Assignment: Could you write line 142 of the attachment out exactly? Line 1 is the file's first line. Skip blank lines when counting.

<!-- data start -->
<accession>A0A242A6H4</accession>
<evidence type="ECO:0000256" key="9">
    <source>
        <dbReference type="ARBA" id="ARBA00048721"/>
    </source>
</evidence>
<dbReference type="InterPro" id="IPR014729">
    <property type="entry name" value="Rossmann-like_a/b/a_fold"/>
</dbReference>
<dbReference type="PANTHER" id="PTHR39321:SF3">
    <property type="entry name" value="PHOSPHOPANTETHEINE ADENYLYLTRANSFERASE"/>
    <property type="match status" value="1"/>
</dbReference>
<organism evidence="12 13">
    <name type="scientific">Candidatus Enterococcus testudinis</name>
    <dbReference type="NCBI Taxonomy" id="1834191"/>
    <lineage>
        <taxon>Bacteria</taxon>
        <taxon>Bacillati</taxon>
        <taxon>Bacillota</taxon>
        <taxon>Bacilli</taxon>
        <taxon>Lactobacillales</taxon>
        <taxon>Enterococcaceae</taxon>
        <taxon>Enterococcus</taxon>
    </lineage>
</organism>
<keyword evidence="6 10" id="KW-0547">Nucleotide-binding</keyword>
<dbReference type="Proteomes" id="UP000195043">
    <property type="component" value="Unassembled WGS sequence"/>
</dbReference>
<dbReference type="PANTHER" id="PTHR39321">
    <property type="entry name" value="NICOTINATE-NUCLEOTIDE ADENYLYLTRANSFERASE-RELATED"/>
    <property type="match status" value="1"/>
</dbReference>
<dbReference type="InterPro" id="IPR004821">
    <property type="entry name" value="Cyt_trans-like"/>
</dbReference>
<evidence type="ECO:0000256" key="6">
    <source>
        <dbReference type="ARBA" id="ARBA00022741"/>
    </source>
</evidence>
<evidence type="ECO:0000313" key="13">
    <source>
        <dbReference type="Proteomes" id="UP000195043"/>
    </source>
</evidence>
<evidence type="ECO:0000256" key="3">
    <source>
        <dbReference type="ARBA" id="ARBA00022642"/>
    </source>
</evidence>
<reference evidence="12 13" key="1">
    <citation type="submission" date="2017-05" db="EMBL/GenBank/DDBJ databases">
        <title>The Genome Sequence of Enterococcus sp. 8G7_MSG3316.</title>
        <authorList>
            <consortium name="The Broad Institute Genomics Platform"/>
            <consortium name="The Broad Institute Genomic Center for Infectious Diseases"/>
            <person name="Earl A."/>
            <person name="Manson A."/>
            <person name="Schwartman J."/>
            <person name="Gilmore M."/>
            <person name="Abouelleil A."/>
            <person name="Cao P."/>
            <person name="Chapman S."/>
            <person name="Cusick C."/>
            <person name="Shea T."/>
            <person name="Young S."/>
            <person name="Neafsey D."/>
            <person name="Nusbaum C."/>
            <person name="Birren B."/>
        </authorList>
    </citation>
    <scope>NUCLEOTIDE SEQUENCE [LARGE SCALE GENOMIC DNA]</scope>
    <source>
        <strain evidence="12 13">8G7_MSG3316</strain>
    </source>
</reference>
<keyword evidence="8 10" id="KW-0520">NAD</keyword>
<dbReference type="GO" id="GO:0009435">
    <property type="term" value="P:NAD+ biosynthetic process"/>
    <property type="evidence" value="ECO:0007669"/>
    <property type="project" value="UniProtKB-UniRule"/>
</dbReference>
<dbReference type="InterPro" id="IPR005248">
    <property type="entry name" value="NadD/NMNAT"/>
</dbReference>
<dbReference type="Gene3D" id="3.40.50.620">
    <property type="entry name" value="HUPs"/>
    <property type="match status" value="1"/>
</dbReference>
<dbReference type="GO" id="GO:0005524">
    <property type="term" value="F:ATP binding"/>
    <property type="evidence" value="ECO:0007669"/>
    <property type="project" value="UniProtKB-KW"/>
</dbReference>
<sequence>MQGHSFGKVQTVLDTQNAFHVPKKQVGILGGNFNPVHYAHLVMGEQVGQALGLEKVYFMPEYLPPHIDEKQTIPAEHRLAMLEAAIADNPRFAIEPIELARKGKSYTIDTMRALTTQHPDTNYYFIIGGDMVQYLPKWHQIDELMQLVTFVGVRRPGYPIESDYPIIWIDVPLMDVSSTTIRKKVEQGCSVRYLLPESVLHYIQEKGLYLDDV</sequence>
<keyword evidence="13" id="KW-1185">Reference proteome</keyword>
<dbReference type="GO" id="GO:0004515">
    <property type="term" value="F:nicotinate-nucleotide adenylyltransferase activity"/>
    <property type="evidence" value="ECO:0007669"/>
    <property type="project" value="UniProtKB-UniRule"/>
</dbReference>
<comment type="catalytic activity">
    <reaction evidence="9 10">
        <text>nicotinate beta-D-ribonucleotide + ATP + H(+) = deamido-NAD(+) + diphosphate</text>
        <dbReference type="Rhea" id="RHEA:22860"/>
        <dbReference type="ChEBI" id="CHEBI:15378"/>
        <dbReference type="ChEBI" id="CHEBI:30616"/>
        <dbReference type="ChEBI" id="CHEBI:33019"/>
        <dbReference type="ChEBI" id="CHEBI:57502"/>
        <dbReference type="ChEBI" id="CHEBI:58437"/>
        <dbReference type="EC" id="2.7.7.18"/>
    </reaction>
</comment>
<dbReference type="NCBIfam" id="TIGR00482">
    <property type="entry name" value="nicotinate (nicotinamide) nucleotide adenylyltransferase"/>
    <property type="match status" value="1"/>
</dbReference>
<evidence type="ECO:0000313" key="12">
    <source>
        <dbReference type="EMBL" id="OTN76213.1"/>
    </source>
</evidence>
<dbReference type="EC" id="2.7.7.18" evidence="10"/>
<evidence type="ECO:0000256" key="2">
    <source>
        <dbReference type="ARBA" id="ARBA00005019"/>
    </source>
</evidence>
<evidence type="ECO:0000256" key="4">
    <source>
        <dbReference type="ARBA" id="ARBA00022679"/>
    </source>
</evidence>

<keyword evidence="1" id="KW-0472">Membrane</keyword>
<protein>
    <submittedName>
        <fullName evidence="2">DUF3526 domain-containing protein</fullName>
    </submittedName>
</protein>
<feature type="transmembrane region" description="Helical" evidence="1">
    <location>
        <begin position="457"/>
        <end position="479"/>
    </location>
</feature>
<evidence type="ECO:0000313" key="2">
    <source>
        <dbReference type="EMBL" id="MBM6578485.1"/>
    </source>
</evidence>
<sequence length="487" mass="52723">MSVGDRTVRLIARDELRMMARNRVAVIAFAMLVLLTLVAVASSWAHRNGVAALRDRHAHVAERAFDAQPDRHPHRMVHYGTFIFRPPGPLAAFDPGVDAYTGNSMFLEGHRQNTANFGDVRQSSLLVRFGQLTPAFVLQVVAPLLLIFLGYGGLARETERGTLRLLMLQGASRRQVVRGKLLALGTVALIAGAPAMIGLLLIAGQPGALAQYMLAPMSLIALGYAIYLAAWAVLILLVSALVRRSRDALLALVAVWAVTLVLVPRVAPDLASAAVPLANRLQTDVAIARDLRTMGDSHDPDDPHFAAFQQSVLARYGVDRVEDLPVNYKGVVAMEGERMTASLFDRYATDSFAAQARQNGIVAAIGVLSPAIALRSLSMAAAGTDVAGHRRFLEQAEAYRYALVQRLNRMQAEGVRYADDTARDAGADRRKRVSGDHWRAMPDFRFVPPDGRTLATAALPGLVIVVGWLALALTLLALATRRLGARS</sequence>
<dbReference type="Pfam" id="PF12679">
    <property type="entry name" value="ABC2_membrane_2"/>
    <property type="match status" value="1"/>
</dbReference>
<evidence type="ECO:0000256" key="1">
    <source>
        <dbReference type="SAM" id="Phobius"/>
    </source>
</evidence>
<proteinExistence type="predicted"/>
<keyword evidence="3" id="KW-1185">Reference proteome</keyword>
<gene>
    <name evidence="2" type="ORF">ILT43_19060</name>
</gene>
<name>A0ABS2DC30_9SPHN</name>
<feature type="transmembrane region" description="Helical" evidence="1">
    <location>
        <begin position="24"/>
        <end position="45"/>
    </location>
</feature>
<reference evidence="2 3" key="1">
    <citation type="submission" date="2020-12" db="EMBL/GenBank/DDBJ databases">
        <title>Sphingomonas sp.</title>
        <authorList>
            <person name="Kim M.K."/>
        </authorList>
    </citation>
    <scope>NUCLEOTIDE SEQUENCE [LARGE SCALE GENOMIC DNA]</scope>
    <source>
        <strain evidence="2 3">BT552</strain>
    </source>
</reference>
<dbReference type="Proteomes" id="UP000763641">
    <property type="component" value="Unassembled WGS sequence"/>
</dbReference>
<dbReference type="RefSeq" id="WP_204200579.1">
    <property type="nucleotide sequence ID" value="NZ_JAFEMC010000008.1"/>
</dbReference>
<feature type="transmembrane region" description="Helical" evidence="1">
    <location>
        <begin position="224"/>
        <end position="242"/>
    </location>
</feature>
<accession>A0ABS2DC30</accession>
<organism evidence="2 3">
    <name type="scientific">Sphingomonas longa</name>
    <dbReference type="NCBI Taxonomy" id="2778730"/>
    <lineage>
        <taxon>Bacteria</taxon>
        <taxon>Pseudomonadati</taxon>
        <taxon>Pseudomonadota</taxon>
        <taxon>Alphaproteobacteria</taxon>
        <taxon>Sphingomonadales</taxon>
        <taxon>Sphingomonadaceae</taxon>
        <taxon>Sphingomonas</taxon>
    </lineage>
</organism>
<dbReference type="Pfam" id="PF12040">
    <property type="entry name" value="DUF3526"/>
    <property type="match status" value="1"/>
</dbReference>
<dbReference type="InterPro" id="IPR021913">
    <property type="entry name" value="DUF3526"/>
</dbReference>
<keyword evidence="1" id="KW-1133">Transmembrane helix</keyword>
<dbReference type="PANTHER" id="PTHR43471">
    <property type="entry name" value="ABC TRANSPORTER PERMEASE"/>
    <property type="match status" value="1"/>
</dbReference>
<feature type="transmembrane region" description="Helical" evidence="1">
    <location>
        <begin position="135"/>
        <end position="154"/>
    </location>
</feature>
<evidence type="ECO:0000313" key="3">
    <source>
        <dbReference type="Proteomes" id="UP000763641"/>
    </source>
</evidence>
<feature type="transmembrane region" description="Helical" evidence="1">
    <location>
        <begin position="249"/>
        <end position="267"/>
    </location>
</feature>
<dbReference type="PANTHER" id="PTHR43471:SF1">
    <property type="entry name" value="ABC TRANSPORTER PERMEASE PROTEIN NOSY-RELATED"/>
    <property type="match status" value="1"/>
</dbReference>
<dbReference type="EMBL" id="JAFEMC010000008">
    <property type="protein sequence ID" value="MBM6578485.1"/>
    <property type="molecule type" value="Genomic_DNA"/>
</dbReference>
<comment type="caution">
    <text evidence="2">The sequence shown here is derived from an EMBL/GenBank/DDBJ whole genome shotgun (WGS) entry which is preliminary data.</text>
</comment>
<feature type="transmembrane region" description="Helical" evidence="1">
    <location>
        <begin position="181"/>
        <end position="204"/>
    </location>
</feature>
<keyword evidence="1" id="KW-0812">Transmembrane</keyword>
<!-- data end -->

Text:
<feature type="transmembrane region" description="Helical" evidence="1">